An anti-diabetes agent protects the mouse brain from defective insulin signaling caused by Alzheimer's disease- associated Aβ oligomers

Bomfim, Theresa R. and Forny-Germano, Leticia and Sathler, Luciana B. and Brito-Moreira, Jordano and Houzel, Jean-Christophe and Decker, Helena and Silverman, Michael A. and Kazi, Hala and Melo, Helen M. and McClean, Paula L. and Holscher, Christian and Arnold, Steven E. and Talbot, Konrad and Klein, William L. and Munoz, Douglas P. and Ferreira, Sergio T. and De Felice, Fernanda G. (2012) An anti-diabetes agent protects the mouse brain from defective insulin signaling caused by Alzheimer's disease- associated Aβ oligomers. Journal of Clinical Investigation, 122 (4). pp. 1339-1353. ISSN 1558-8238

Full text not available from this repository.


Defective brain insulin signaling has been suggested to contribute to the cognitive deficits in patients with Alzheimer's disease (AD). Although a connection between AD and diabetes has been suggested, a major unknown is the mechanism(s) by which insulin resistance in the brain arises in individuals with AD. Here, we show that serine phosphorylation of IRS-1 (IRS-1pSer) is common to both diseases. Brain tissue from humans with AD had elevated levels of IRS-1pSer and activated JNK, analogous to what occurs in peripheral tissue in patients with diabetes. We found that amyloid-β peptide (Aβ) oligomers, synaptotoxins that accumulate in the brains of AD patients, activated the JNK/TNF-α pathway, induced IRS-1 phosphorylation at multiple serine residues, and inhibited physiological IRS-1pTyr in mature cultured hippocampal neurons. Impaired IRS-1 signaling was also present in the hippocampi of Tg mice with a brain condition that models AD. Importantly, intracerebroventricular injection of Aβ oligomers triggered hippocampal IRS-1pSer and JNK activation in cynomolgus monkeys. The oligomer-induced neuronal pathologies observed in vitro, including impaired axonal transport, were prevented by exposure to exendin-4 (exenatide), an anti-diabetes agent. In Tg mice, exendin-4 decreased levels of hippocampal IRS-1pSer and activated JNK and improved behavioral measures of cognition. By establishing molecular links between the dysregulated insulin signaling in AD and diabetes, our results open avenues for the investigation of new therapeutics in AD.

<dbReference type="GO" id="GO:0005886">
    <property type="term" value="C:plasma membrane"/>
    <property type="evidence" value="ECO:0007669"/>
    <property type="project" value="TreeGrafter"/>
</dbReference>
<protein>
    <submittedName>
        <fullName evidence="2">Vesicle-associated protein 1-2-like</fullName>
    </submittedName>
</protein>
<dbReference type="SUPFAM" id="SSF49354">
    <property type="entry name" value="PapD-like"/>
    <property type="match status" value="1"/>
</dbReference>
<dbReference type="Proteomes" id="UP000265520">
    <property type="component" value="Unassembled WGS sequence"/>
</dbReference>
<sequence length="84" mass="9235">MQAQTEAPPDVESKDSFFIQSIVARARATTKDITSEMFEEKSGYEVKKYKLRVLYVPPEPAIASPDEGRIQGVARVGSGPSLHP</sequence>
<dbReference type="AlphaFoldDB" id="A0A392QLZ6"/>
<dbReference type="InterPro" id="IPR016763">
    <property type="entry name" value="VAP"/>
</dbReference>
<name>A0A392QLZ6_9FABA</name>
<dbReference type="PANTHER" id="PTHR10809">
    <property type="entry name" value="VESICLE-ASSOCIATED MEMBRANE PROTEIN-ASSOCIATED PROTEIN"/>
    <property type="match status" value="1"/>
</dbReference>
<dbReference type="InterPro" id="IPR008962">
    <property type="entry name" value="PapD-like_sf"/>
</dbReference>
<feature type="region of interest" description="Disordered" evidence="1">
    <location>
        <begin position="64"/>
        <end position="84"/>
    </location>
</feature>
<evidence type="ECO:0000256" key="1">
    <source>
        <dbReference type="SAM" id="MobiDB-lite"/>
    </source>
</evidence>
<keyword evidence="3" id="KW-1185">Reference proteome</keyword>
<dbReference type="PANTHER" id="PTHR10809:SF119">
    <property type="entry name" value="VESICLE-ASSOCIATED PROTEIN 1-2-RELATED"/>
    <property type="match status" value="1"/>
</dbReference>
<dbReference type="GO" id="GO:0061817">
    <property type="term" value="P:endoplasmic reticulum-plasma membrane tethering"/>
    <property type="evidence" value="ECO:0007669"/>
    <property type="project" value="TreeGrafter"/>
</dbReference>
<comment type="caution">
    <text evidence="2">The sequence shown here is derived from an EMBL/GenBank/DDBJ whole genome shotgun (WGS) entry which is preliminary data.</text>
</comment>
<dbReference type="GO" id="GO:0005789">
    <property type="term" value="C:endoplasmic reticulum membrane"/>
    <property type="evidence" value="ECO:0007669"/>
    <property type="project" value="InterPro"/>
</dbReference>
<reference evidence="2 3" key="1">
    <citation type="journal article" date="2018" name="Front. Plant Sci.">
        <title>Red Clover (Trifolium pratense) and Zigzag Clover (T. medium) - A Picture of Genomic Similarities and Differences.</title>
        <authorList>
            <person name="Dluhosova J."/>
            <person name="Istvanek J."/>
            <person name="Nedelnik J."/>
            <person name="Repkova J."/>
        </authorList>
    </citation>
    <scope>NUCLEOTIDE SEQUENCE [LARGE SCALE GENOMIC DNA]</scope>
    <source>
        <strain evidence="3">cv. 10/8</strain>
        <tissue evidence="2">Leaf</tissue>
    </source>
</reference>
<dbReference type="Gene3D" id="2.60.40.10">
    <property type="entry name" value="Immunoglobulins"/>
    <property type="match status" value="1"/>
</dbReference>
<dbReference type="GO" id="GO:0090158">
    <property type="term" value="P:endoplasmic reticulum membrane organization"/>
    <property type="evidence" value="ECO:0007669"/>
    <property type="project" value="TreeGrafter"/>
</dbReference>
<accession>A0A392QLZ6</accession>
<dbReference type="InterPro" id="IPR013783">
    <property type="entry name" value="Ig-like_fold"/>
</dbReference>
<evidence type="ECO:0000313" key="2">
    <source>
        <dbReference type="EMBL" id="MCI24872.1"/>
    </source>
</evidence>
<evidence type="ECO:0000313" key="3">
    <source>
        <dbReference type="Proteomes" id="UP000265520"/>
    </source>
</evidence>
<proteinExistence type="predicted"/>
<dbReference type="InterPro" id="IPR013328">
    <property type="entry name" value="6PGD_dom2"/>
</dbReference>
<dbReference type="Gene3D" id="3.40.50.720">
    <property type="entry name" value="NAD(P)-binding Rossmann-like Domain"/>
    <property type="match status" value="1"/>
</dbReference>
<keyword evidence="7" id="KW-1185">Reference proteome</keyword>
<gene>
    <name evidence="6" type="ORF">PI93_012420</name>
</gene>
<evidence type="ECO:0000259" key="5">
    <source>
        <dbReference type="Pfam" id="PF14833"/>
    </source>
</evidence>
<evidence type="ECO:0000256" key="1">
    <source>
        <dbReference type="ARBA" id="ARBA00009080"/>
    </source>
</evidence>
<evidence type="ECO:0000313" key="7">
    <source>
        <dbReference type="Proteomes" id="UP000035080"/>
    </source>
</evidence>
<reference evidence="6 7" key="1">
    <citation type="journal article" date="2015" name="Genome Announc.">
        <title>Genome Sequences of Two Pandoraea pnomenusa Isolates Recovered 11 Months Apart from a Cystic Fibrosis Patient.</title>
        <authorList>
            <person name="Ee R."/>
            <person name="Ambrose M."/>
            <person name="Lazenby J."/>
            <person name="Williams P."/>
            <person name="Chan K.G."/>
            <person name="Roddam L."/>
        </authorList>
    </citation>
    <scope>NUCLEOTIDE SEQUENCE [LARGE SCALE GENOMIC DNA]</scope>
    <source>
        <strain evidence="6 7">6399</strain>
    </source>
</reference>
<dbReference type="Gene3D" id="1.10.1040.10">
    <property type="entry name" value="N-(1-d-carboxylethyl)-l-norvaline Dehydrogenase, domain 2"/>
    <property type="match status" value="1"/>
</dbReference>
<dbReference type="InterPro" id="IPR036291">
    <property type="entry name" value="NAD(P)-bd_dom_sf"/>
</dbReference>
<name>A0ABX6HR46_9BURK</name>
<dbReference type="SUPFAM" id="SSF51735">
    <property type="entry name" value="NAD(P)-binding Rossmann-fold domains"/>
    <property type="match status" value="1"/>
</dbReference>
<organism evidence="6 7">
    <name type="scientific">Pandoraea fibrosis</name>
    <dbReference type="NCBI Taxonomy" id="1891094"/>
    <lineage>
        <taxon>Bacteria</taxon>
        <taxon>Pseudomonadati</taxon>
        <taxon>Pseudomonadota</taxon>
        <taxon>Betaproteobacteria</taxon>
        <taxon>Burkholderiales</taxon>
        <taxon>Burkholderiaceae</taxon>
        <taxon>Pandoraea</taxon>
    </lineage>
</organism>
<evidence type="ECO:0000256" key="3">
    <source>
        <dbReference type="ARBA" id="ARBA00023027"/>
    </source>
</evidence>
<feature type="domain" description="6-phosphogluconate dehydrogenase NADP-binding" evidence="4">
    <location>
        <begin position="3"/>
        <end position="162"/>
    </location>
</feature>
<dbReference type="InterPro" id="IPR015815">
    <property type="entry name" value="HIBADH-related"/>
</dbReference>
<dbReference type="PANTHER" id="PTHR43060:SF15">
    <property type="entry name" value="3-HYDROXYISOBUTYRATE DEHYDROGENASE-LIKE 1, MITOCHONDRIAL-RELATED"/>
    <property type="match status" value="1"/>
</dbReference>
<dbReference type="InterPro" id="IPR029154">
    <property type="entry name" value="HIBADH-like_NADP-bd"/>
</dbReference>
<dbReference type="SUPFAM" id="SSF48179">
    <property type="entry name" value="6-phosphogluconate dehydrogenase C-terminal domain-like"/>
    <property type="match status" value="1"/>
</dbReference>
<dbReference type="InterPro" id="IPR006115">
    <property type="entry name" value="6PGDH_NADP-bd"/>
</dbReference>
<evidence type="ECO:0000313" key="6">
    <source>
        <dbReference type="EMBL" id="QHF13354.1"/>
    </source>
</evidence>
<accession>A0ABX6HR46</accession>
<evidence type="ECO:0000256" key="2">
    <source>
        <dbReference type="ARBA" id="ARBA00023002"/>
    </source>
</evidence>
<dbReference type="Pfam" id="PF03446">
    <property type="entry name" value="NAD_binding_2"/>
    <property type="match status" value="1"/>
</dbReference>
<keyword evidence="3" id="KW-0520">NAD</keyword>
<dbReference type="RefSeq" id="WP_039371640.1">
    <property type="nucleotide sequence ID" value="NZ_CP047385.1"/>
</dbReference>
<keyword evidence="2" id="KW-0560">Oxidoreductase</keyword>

Item Type:
Journal Article
Journal or Publication Title:
Journal of Clinical Investigation
Uncontrolled Keywords:
ID Code:
Deposited By:
Deposited On:
18 Dec 2013 16:08
Last Modified:
22 Nov 2022 00:34